A relatively small macro-region that has an impressive amount of detail. However, Flash has difficulty working in close quarters. The SD300 did quite well in the macro category, capturing an area that was just 1.22 × 0.92 inches in size (31 x 23 millimeters).

The resolution was exceptionally high, which enabled the dollar bill, coins, and brooch to display a great deal of minute detail. The close shooting range caused some of the details on the coins and brooch to be more blurry, but the dust particles that were sitting on top of the coins came out looking incredibly sharp. Details became more blurry as one moved nearer the frame’s edges, but the dollar note retained a good degree of clarity.

(When shooting in their macro modes, the vast majority of digital cameras create photos with rounded edges.) When used at such a close distance, the flash on the SD300 struggled, causing the top of the picture to become overexposed while the bottom remained in the dark. (If you want to get the best close-up macro images with the SD300, you should definitely plan on utilizing external illumination.)

Night Photographs

Outstanding performance in low-light conditions. At the lowest light levels of this test, the image maintained good color and exposure, with a low closeup amount of image noise. Excellent autofocus performance even in dim light. Photographs that were crisp, bright, and useable were generated by the SD300 down to the limit of my test, which was 1/16 foot-candle (0.67 lux), and it produced images with good color at the 100, 200, and 400 ISO levels.

Even at the lowest light level of the test, the target was still able to be seen when ISO 50 was used. The pictures were brilliant down to the 1/8 foot-candle (1.3 lux) light level. Much with an ISO setting of 400, the majority of my images had a rather low level of noise, which was even better than I had anticipated.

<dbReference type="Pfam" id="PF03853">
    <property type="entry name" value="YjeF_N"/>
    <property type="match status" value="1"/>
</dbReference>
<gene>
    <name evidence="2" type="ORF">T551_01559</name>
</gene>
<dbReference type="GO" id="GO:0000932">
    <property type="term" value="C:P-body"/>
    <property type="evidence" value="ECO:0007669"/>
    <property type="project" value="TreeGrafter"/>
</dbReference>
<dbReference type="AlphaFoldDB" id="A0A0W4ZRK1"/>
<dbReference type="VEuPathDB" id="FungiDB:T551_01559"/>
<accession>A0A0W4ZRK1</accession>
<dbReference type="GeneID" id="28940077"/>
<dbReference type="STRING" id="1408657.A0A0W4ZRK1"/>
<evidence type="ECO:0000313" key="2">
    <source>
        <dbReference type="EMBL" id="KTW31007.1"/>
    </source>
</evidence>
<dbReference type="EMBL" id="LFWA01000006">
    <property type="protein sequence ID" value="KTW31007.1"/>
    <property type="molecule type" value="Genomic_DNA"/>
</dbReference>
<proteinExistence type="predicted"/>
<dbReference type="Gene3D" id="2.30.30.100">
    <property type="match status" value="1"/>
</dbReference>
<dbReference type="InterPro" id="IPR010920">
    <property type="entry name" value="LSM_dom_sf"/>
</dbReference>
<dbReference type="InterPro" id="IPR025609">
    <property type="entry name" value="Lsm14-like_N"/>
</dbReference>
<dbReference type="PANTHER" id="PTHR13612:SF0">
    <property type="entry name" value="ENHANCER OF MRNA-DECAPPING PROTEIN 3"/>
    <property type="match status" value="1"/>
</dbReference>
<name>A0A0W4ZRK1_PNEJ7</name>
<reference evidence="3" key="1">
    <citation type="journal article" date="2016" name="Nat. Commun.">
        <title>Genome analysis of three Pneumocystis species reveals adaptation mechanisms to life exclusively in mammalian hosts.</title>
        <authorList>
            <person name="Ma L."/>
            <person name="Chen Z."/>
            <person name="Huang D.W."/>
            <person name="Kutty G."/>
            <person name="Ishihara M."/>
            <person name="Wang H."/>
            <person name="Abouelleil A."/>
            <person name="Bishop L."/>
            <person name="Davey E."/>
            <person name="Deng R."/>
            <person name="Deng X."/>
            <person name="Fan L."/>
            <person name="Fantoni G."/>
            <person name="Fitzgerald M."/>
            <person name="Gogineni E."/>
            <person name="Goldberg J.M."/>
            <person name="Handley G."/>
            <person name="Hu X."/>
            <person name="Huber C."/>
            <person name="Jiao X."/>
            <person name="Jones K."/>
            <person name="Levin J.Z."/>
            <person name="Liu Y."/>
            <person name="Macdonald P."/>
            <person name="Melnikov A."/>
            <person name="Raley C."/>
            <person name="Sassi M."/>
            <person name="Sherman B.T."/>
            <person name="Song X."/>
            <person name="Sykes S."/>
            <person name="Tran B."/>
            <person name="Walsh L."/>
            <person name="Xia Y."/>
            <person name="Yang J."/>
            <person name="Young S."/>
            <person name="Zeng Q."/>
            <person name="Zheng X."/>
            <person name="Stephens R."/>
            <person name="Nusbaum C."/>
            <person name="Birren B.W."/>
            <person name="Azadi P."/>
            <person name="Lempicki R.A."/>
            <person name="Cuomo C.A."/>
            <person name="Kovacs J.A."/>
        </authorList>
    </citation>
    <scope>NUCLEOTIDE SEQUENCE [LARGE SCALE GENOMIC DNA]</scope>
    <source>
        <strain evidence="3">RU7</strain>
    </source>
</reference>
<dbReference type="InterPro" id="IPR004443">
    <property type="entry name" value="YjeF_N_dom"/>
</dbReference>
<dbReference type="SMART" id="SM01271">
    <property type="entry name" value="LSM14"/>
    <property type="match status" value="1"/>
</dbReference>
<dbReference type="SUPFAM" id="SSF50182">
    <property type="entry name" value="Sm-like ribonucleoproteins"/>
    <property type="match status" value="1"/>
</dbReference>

The autofocus performance was also good, with the camera being able to focus down to 1/4 foot-candle without any AF assist and in full darkness with the AF-assist light on. Both of these results are impressive. Since the average light level of city street lighting at night is around 1 foot-candle, the SD300 should perform quite well for after-dark photography in normal outdoor settings with artificial illumination.

Accuracy of the Viewfinder

A limited field of vision in the optical viewfinder, but a virtually precise display on the LCD monitor. The optical viewfinder of the SD300 was extremely small, displaying around 82 percent of the final image area when shooting at wide-angle and approximately 80 percent while shooting at telephoto. Despite the fact that the findings were very close to being accurate one hundred percent of the time, the LCD display actually proved to be very little off, showing just a touch more than what made it into the final frame.

In light of the fact that I prefer LCD monitors to have an accuracy that is as near to one hundred percent as is humanly feasible, the LCD monitor on the SD300 did rather well in this regard; but, its optical viewfinder might need some improvement.

Distortion of the Optical Field

When seen at wide angles, there is a moderate amount of barrel distortion, very little chromatic aberration, but a significant lack of sharpness in the frame’s four corners. At the wide-angle end of the zoom range, the SD300 had geometric distortion that was slightly lower than the industry standard. I measured roughly 0.7 percent barrel distortion. I detected roughly 0.09 percent pincushion distortion at the telephoto end, which corresponds to about two pixels’ worth of error. This is a significant improvement over the initial situation.